Pregnant pregnant woman in Florida stops to vote on how to give birth.


A pregnant woman in labor and on her way to the hospital to give birth made a stopover at a polling station to be the first to participate in the U.S. presidential election of 2020.

The remarkable detour was reported on Tuesday at a polling station in Orange County, Florida.

According to Karen Briceño González, an employee of the district polling station, the husband of the nameless woman arrived at the office and asked his wife to vote in person on the way to the work station.

“Suddenly I have a voter in front of me who hands me two driver’s licenses,” Briceño González told WKMG.

“He had been waiting in line, and I came and told him: ‘I need your driver’s license so you can vote. He said, ‘No, you don’t understand. I have already voted.'”

The man then said to Briceño González that his wife “refuses to go to the hospital until she has voted,” and that she was waiting outside in a car to cast her vote.

When Briceño González told the pregnant woman that she could return her ballot by mail, she replied that she wanted to vote in person immediately.

She said, “No, no, no, I have to fill it out immediately. It was a strange situation, but she wanted to vote, and that was her right as an American citizen”.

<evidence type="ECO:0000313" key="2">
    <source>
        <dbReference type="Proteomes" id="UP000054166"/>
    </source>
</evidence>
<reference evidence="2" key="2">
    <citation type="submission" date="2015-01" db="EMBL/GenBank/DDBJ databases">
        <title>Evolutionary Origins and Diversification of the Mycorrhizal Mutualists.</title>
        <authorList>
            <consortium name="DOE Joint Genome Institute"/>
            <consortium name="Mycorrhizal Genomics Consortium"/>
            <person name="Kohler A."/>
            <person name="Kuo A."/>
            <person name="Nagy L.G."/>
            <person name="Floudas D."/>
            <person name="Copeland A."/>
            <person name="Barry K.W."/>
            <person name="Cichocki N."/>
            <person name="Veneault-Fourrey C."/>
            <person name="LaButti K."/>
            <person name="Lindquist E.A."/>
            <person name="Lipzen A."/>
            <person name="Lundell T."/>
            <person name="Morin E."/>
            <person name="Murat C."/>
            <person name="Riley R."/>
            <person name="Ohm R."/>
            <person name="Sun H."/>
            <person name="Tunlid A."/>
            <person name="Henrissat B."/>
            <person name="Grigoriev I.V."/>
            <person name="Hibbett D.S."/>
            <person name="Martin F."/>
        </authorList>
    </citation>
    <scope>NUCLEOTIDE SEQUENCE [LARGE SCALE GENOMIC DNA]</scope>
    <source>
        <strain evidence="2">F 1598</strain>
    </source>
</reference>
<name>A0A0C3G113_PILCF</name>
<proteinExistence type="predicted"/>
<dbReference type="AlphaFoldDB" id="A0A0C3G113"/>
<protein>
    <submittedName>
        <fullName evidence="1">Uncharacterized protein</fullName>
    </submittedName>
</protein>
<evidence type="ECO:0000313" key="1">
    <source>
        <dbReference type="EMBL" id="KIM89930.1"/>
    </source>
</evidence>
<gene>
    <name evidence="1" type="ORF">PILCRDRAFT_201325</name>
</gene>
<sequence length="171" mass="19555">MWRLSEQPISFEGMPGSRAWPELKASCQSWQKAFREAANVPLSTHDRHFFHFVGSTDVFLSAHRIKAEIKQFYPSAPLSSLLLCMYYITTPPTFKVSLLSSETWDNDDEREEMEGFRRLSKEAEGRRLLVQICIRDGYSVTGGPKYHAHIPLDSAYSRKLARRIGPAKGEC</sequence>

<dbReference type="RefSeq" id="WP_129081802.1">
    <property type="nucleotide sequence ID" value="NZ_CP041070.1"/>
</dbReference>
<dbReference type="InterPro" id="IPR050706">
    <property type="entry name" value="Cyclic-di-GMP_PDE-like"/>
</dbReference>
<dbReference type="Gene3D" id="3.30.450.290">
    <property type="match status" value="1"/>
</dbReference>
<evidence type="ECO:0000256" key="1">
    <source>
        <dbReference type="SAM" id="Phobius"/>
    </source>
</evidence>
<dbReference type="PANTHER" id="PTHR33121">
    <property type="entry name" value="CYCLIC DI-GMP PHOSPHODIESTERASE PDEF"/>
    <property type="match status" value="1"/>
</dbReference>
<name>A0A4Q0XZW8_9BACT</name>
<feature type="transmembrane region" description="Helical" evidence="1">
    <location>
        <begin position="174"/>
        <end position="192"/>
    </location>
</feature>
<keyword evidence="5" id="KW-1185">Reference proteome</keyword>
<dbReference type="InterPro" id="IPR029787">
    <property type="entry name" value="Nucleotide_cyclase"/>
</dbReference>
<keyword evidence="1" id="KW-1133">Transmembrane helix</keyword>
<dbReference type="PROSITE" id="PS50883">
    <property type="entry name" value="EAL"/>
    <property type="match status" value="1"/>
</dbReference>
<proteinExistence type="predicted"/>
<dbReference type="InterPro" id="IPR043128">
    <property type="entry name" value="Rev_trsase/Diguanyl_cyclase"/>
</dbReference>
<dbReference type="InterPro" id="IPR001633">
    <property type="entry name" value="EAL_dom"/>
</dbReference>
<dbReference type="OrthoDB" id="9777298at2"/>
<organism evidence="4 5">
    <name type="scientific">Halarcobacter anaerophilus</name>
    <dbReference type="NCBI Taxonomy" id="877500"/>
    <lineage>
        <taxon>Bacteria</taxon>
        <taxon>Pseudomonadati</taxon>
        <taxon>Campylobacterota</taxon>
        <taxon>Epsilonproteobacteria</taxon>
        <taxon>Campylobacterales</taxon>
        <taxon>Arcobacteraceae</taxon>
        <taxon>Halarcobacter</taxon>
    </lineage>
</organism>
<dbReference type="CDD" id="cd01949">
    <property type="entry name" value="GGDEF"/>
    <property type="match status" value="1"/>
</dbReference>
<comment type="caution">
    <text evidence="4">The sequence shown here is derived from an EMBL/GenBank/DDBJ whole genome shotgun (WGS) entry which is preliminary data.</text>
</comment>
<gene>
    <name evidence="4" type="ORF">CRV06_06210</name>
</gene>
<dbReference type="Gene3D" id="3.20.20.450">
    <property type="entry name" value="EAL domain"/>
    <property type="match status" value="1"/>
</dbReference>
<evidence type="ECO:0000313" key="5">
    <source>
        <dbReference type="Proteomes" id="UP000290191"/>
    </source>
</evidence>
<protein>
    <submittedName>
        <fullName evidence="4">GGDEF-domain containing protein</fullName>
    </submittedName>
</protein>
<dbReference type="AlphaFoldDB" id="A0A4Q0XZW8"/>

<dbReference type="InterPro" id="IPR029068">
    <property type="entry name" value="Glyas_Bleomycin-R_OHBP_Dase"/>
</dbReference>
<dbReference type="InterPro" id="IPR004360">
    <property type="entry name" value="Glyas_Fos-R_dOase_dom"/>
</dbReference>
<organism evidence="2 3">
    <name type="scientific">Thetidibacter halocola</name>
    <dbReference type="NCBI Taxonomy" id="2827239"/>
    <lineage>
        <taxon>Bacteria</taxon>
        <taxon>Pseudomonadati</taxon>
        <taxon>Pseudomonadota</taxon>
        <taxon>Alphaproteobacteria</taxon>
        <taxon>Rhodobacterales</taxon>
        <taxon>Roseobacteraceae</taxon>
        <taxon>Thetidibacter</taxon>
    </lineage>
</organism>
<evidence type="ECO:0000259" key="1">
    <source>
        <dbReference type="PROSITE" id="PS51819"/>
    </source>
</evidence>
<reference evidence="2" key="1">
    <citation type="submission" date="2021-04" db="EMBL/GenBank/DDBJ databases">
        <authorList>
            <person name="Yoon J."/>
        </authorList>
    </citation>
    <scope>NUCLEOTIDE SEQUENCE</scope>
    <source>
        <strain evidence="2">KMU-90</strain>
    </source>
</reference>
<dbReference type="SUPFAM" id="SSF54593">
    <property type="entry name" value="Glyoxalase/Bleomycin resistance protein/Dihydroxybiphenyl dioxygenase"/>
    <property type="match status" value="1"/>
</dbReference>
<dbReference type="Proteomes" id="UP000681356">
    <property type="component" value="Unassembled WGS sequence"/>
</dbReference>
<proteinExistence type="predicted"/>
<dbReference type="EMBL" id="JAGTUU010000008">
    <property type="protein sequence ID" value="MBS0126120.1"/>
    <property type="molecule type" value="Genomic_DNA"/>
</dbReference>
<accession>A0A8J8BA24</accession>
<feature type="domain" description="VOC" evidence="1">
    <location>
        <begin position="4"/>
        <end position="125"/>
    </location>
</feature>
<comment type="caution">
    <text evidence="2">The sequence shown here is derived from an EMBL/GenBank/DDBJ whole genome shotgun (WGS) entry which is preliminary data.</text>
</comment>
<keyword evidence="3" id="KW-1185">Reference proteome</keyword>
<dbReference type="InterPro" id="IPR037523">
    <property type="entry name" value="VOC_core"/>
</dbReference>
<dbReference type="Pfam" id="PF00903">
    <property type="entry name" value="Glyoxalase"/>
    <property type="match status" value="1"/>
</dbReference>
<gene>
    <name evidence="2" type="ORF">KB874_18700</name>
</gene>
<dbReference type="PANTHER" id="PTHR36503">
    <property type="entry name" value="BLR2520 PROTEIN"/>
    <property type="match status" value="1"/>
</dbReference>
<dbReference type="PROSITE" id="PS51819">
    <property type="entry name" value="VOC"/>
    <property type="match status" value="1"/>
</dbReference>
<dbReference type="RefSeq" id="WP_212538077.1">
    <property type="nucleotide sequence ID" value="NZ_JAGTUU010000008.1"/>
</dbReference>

Briceño González added: “She was very happy that she was allowed to vote. I hope that the baby is safe, and she is safe, and that they are sure that her ballot was placed in the ballot box and that her vote will be counted.

said Election Secretary Eileen Deliz: “Maybe she wanted to come in person at some point, so she waited, who knows. But she did not want to go to the hospital before she voted.

“We are very, very busy, but when something like this happens, it makes our day all the better. Every election cycle brings us a great little story.”

The woman was later driven to a hospital in Orlando to give birth.

Elections office staff said they were planning to give the newborn a romper suit with the words “first vote” written on it.

Millions of Americans have already spoken out in the U.S. presidential elections-either through early voting or through postal votes.

A Pew Research Center study published this month found that Donald Trump supporters are more than twice as likely as Joe Biden supporters to personally cast their ballots on election day (50 percent vs. 20 percent).

More than three-quarters (77 percent) of Biden supporters said they were very or reasonably confident that personally cast votes would be counted as intended by voters, compared with less than half of Trump supporters (36 percent).


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